Using Eisenhower’s box, you will classify your tasks regarding their deadline and their importance.

Time management - Eisenhower’s box

This classification will allow you to rank your tasks in order of priority rather than according to your preferences.

Pomodoro’s method

Also known as Pomodoro’s timer or even tomato’s timer, this method of time management is born at the end of the 80. Its goal : allowing you to gain in performance, by alternating work phases and break phases.

This method is divided in 5 steps:

  1. Define the tasks to work on during the work phase.
  2. Set the pomodoro (your timer) on 25 minutes.
  3. Work on the task/tasks until the timer rings. Those tasks should not take more than the allotted time. If they do, you have to define if you didn’t work efficiently or if the tasks were too numerous for the time planned.
  4. Take a 5 minutes break.
  5. Repeat the 4 firsts steps three more time. Finally, at the end of the fourth time, you can take a 15 to 20 minutes break!

📢 As you may have guessed, to be really focused and efficient during the work phase, it is better to leave aside your phone and your email box. This is the real strength of this method: you can focus fully on what you are doing, and work at 100% of your abilities during each pomodoro!

You can find a lot of websites allowing you to enter the tasks to complete and launch the timer. We advise this one!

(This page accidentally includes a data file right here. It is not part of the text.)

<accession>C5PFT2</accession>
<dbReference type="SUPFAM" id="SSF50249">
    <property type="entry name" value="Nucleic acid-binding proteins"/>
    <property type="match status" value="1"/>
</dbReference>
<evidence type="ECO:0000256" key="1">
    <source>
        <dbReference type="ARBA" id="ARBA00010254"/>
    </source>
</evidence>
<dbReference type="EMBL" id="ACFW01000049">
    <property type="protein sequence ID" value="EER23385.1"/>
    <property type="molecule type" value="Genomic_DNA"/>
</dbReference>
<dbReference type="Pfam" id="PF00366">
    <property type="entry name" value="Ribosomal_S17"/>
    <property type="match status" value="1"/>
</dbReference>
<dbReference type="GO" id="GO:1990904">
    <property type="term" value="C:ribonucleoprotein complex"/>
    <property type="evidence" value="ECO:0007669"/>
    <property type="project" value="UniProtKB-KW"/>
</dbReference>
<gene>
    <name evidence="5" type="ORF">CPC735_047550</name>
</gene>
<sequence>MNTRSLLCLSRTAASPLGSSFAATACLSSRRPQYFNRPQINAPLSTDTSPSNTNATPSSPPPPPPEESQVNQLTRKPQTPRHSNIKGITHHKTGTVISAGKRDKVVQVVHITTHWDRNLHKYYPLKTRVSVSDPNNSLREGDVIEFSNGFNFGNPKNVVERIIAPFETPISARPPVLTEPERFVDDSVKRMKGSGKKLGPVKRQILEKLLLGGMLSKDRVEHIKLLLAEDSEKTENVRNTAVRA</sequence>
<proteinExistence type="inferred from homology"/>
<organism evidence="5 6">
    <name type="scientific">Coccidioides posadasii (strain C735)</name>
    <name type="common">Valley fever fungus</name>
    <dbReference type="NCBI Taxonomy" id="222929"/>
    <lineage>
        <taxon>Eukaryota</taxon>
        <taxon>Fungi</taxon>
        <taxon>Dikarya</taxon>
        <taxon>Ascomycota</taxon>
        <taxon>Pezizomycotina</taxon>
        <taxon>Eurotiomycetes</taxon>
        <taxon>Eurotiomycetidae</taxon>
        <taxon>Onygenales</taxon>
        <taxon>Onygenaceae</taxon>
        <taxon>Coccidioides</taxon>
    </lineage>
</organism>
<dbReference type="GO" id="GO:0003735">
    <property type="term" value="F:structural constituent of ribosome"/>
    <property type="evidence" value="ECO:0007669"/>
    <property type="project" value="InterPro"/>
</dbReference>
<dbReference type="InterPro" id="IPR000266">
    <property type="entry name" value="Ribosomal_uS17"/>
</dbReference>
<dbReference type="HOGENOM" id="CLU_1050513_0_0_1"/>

If you have followed the previous explanation, you should have noticed that using Pomodoro’s method, you benefit from 3 laws mentioned above:

  • Enjoy an increased productivity at the beginning of a task (Illich’s law), 
  • Work continuously with no interruption (Carlson’s law),
  • Keep a high-performance thanks to short deadlines (Parkinson’s law).
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III – To conclude

Handling your time in project management still seems complex? Don’t panic! 

Even if we have introduced to you a few tools and tips, the easiest way to feel comfortable with time management is to practice! Of course, a good communication in your teams will help you identify the existing blocking points. A joint work is necessary to carry your project to success!

📢  Our team stays at your disposal to support you in the choice of tools that fit the best your company’s approach and values. Feel free to contact us (via our website or in comment below) to share your experiences, and to discuss the best strategy to implement in your team! 🎯